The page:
President Ronald Reagan called Muammar Qaddafi a "mad dog" in 1986 when he ordered air strikes on Tripoli. A quarter century later, it might be the Libyan leader's fellow Arabs who ultimately broker his downfall.
After opposing the Reagan response to Qaddafi's terrorism, the 22-member Arab League is backing the bombing campaign led by Britain, France and the U.S. to ground Libya's air force and halt Qaddafi's attempt to crush a rebellion.
"Arab leaders want to be on the right side of history and don't want to be seen backing a maniac dictator who's killing his own people," said Jan Techau, director of the Carnegie Endowment for International Peace in Brussels and a former analyst at the NATO Defense College. "The Arab world realizes it has to change and what we're seeing is a collective reaction against the one state that totally rejects modernity."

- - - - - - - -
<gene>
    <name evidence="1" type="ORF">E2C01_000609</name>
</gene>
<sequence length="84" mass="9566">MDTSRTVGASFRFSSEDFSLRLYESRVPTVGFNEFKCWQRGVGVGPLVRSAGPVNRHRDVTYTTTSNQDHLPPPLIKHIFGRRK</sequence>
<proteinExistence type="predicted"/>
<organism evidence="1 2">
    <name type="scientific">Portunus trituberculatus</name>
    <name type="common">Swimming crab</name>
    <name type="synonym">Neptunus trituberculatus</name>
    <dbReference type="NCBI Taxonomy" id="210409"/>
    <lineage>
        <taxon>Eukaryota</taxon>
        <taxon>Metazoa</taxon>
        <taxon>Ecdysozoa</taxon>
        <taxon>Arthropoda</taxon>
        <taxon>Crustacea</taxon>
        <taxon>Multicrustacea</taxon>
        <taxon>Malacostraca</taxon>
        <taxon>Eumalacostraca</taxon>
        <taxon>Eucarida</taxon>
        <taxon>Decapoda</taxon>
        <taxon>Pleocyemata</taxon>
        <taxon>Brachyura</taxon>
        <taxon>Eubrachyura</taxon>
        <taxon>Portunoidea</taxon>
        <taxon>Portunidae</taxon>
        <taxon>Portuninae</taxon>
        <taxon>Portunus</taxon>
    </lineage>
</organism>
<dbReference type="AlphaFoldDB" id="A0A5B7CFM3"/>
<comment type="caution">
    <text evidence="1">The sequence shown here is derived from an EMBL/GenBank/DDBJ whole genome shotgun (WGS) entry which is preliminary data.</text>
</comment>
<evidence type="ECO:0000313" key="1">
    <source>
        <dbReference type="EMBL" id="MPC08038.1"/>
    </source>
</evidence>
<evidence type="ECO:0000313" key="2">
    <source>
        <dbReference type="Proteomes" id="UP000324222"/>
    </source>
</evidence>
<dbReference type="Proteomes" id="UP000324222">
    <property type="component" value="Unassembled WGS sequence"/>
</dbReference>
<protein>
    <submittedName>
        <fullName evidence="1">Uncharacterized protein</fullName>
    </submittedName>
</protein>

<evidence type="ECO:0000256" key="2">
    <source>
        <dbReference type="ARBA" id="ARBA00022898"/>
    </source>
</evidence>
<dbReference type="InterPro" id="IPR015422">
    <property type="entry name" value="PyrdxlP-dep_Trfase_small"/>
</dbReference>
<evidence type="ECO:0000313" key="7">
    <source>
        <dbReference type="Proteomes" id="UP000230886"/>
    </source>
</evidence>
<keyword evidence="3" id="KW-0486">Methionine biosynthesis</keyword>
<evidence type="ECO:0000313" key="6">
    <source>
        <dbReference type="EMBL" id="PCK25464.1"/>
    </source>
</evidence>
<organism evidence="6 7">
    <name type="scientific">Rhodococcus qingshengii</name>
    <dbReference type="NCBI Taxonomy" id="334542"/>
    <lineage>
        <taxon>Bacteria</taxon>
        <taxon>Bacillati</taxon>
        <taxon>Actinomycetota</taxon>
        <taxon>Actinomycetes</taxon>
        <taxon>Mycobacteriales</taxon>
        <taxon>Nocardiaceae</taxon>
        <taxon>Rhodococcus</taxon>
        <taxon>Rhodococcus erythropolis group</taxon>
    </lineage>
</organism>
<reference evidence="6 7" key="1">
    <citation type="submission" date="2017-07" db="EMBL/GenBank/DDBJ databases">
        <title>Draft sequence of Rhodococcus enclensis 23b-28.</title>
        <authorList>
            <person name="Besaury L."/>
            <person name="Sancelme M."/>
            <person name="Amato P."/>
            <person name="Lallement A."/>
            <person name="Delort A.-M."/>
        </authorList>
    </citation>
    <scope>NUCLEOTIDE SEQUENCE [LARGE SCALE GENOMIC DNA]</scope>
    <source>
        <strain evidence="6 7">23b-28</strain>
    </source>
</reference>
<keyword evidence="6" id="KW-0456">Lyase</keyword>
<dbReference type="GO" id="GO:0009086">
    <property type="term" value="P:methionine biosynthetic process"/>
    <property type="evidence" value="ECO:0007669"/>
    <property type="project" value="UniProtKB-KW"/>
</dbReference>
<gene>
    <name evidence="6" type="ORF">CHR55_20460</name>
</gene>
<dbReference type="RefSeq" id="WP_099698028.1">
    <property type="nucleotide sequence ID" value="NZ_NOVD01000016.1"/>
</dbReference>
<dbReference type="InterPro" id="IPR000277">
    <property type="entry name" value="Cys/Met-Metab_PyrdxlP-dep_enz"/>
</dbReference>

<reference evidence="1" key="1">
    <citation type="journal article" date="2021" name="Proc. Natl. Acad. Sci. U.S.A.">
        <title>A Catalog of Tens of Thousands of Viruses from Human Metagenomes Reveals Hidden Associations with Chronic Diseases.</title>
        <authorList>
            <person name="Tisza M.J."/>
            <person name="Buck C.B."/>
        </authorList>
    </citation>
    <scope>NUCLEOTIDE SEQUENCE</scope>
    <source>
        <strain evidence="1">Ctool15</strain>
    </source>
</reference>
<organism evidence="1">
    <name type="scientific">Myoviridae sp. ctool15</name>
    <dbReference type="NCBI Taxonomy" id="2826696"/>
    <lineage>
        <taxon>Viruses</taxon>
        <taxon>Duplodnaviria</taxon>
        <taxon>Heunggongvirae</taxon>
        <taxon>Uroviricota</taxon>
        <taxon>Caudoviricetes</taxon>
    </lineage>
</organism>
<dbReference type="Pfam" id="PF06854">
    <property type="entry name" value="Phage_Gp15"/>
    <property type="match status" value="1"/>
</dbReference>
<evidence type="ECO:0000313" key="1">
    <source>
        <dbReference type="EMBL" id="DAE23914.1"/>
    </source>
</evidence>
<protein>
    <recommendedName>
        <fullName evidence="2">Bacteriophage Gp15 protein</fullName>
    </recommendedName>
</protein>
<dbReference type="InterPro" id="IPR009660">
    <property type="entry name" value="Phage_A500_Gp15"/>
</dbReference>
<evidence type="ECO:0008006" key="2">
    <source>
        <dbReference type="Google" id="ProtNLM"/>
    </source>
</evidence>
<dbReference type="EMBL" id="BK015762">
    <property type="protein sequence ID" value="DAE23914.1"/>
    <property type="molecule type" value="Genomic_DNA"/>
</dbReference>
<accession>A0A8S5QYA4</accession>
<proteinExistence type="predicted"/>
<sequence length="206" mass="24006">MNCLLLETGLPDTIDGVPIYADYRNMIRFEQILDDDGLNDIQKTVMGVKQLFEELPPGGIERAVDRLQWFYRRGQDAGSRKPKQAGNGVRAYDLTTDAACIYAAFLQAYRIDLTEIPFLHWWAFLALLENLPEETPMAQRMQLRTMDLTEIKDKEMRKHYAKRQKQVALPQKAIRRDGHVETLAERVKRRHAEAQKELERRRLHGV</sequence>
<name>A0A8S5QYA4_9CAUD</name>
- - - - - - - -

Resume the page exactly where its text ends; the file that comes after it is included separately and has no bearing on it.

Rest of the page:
Before renouncing nuclear weapons in 2002, Qaddafi was a pariah as one of the earliest backers of terror attacks abroad, according to the U.S. and European governments. His regime has been responsible for the death of at least 440 people in four countries, as well as brutality in Libya.
Reagan's military action followed the April 1986 bombing of a Berlin discotheque that killed two U.S. servicemen and a Turkish woman. Four people, including a Libyan diplomat, were convicted by a German court for participating in the attack. The German government said in 2004 that Libya agreed to pay $35 million in compensation to victims.